Geographically isolated, Chile lies at the end of the world, but for Vasconcellos, it remains the center of his existence.

"I have lived in a lot of places. At a crucial point, I had to choose between Brazil, New York City or Santiago [Chile]. People in Rio told me I was mad to go there.

"In New York, I would have been lost. But in Chile, there's still a lot to do, to learn. Since I traveled so much in life, I didn't have a true identity, and Chile gave me that. I came back here at a perfect time, when [dictator Augusto] Pinochet was leaving power [in 1990]. In Chile, it's like working in the countryside: Everyone knows everybody. It's a good environment for an artist. I'm useful here. Now I have two kids, I have a family here. I owe Chile a lot."

That mind-set also comes across in the socially consciousness nature of his work. "Even though my dad was a diplomat, he always tried to keep us with people. I might have had a five-star life, but I also had to work for it. I went to public school while growing up in Italy in the '70s. It was a very socially conscious time. There were five left-wing parties, two rightist. You had to find a place for yourself, or you were nothing."

As for many Latin Americans, the assassination of Chile's socialist president Salvador Allende, in a CIA-supported coup in 1973, proved to be a watershed moment for Vasconcellos. "I had to make decisions. I could not go into politics; it would be bad for my dad. So instead I decided to keep very close with people who don't live as we live. In South America, that's a full plate. It's important to me to be on the side that is humble."

For Vasconcellos, another decision has been to remain in Chile and not relocate to Mexico, as other Latin rock groups have.

"There is this myth about Mexico, that you must go there first to make it. I don't agree. I must be here in Chile. It's a different way of living here. I've lived in so many places, I need this point of reference that South America has given to me."
- Chicago Sun Times


Esto es sólo una canción / 1989 ...Re-released 2000
Verde Cerca / 1992 ...Re-released 2000
Toque / 1995
Transformación / 1997
Vivo / 1999
En Paz / 2003
Banzai / 2005

Soundtrack: Taxi para tres / 2001
DVD (live + videos) Al mal tiempo, buena cara / 2003


Feeling a bit camera shy


Joe Vasconcellos is one of the most popular musicians in Chile today. His music, a unique fusion born out of a life of traveling, is dominated by Latin and Brazilian rhythms and completely dispels whatever notion the listener might have of what Chilean music should be. Flowing from samba to cumbia to reggae, sometime all within the same song, Joe also incorporates the music of Chile's native Mapuches into to the mix alongside more traditional blues and pop. Joe Vasconcellos embodies the essence of what is today's “world music”--a fusion of cultures and sounds from around the globe--and channels it through intelligent traditional and pop songs that have made him a superstar in Chile.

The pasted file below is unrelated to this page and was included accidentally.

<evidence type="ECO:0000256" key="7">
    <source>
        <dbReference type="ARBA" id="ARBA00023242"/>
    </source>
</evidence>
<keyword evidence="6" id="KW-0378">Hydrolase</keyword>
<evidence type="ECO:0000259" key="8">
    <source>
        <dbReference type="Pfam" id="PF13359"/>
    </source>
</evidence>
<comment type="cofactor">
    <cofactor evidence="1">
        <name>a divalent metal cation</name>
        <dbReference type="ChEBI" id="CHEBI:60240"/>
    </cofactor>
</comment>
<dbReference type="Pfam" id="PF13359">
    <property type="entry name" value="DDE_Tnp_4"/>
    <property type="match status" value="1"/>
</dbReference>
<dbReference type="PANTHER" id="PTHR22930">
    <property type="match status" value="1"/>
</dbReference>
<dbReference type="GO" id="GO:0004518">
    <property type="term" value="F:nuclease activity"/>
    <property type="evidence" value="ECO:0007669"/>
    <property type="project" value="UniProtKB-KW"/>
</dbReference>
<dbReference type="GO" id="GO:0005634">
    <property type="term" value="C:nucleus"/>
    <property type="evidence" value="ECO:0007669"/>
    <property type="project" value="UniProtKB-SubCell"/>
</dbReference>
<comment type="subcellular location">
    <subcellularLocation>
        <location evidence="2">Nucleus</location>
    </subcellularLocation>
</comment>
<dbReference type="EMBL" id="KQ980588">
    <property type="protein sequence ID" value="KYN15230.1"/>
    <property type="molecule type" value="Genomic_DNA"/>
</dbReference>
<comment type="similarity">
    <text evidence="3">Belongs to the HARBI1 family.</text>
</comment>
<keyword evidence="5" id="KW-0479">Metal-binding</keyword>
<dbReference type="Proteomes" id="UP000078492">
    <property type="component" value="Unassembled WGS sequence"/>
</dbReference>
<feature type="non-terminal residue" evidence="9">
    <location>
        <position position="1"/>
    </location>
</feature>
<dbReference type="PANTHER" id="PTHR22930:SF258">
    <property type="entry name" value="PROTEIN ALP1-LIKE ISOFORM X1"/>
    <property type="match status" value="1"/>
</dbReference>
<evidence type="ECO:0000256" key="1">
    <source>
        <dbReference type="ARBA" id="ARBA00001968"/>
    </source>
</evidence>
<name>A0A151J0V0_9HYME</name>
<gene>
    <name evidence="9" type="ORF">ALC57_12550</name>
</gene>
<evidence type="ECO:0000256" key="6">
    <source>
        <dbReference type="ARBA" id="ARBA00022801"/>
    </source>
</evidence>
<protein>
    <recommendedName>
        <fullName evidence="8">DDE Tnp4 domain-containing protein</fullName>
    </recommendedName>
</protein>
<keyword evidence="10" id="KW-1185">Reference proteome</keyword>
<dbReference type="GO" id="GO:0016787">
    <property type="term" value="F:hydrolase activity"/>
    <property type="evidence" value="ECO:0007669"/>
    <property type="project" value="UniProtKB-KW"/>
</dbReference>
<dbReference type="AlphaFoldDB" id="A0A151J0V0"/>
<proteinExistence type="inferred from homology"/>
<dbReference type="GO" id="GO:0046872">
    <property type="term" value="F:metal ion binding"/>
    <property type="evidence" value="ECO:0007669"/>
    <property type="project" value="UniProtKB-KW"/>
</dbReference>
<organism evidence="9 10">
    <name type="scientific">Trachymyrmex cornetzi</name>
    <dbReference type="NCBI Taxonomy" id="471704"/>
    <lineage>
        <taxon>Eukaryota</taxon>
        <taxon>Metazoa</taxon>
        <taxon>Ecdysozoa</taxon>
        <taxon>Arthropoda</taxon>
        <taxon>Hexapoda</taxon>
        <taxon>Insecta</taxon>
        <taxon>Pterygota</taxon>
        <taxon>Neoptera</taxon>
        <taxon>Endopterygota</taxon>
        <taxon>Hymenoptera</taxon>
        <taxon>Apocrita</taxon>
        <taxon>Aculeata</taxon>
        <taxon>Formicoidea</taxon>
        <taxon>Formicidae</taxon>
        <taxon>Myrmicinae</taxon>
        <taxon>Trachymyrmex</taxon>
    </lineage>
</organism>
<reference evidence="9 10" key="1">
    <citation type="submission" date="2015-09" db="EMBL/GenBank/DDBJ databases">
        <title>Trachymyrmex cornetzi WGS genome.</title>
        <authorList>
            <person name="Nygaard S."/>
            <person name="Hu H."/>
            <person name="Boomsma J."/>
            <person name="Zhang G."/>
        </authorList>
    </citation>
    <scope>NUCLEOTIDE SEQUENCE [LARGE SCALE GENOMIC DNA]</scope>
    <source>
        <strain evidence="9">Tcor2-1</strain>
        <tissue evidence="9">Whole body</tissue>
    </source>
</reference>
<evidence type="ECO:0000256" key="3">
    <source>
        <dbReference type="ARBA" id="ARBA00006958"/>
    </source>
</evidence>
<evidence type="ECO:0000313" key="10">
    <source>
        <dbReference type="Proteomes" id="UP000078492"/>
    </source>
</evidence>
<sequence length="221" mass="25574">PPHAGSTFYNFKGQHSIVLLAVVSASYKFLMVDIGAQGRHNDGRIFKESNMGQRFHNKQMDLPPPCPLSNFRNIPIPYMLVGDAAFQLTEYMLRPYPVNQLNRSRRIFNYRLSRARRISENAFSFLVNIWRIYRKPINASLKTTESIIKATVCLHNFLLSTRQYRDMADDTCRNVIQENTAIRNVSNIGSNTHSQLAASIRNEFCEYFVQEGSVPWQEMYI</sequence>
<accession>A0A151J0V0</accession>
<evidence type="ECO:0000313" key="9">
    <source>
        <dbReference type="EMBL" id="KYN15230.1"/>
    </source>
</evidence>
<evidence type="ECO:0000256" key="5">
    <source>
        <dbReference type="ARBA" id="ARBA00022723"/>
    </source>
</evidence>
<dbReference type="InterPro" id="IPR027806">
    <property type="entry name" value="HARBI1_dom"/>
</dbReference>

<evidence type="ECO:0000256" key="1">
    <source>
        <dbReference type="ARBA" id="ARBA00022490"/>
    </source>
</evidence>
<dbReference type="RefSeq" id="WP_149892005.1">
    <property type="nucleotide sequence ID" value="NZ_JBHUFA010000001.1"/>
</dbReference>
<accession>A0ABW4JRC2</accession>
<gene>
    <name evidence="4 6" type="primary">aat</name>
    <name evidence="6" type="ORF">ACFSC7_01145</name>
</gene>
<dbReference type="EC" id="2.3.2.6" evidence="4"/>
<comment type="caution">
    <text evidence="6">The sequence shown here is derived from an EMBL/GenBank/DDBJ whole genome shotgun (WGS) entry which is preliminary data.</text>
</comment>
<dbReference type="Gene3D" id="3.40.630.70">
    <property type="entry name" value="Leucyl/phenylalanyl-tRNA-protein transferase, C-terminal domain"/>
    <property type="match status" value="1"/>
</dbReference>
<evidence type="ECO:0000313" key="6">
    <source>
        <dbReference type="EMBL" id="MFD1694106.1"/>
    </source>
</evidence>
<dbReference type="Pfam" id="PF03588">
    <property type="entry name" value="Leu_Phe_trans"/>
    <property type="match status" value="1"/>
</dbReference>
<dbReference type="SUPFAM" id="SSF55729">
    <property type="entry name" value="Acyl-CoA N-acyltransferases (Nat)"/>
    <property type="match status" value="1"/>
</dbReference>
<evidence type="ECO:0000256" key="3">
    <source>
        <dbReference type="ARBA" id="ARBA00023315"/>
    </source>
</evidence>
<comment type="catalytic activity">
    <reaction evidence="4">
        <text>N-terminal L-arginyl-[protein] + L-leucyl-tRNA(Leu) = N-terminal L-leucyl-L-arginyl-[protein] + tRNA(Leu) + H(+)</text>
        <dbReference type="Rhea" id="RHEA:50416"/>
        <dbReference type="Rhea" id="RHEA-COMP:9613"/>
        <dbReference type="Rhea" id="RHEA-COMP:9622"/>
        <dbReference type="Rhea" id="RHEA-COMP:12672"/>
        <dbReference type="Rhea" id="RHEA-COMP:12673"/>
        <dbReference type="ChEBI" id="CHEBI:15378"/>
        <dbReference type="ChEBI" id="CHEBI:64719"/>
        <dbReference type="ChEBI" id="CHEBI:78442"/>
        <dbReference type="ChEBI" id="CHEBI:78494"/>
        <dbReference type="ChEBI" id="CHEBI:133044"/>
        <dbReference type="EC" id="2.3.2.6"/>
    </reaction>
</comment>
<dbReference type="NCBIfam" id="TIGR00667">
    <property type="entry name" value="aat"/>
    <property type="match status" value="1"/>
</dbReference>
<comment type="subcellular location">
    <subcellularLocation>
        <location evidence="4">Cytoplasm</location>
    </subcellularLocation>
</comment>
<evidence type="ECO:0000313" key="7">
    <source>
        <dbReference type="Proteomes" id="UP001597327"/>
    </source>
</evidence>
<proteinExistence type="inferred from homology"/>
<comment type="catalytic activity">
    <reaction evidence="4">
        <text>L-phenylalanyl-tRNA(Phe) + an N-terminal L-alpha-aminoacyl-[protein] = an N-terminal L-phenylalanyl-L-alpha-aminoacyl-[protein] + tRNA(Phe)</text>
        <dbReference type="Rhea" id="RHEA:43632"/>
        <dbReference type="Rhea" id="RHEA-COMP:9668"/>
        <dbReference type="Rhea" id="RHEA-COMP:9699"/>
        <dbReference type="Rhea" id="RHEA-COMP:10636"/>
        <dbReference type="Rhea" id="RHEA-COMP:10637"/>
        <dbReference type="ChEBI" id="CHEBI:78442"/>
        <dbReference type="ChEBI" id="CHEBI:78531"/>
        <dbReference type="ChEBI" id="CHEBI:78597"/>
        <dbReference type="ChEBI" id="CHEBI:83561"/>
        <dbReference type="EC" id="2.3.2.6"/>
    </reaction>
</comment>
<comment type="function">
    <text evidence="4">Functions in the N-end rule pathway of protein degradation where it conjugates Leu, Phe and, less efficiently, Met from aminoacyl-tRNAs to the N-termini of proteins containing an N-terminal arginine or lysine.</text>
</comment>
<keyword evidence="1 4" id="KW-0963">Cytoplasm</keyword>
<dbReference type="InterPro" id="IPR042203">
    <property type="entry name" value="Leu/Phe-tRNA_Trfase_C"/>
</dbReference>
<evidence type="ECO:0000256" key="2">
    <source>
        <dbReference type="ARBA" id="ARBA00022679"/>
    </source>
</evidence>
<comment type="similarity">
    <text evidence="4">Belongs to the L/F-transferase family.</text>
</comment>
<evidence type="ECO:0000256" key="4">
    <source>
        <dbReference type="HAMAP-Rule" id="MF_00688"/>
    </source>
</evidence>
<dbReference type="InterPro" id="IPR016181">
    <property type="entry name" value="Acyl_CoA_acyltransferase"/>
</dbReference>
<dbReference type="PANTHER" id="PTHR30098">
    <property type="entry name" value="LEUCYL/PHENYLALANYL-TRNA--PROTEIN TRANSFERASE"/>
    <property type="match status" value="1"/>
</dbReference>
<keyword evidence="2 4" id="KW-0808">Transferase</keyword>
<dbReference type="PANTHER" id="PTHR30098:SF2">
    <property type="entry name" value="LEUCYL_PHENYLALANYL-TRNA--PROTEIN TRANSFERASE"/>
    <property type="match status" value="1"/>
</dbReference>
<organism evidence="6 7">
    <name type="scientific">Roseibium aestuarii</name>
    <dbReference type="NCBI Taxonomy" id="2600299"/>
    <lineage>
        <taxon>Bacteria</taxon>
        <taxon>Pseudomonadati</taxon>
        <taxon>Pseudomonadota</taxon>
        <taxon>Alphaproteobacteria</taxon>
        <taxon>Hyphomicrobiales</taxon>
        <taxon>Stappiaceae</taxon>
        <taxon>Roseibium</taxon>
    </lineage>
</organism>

Born in Chile to a Chilean mother and Brazilian father, “Joe” (as he is affectionately known in Chile) spent his youth in Italy listening to and DJing Brazilian music. He returned to his homeland in the late 70s and soon joined the legendary progressive-folk band Congreso, with whom he wrote one of their most famous hits, “Hijo del Sol Luminoso” (1985), a song that continues to be heard throughout the country to this day. But after 6 years and much success with the group, Joe once again felt the need to travel, and so he left to go to Brazil, where he studied Brazilian percussion and was part of the great Brazilian singer María Creuza’s group.

Feeling the need to follow his own calling, he returned to his native Chile after 5 years and began a solo career, starting from the bottom as an underground artist with a unique blend of all his influences, charting a territory that was very different from the popular music at the time. A mix of Brazilian rhythms, Chilean folk, and Latin sounds with politically charged lyrics, his crossover success, from a folk musician to becoming one of the highest selling artists in the country, has proven the power of his urban, social and ecological songs. After a string of hit records, his live greatest hits album Vivo was certified 5 times-platinum in 2000 (one of the biggest selling albums in Chilean history), and he has since received numerous awards including being knighted by the Brazilian government, which distinguished him with the Order of Rio Branco for his support through his music of the integration between Chile and Brazil. In 2004 he made his first ever tour of the US, and 2005 saw his music appearing in three major motion pictures in Chile, as well as being the theme song to a hit reality show, as he finished his latest album, Banzai.

His contemporary musical synthesis, rising as the result of an incredible life experience and a sincere vision (regional and at the same time universal), fit perfectly in the Chile of the 1990´s, a society that was re-finding its roots, re-locating itself in the region, and connecting itself with the world. Day by day he is more and more representative, in his eclecticism, of the musical crossbreeding possessed by countries like Chile. In that resides the secret of his local success as well as the attraction of his music for other countries and peoples of the world. In 2005 Joe Vasconcellos released his latest album, Banzai, to great success in Chile. The album will be released in April 2006 in Spain, and he will be on tour in Europe, USA, and Argentina in 2006.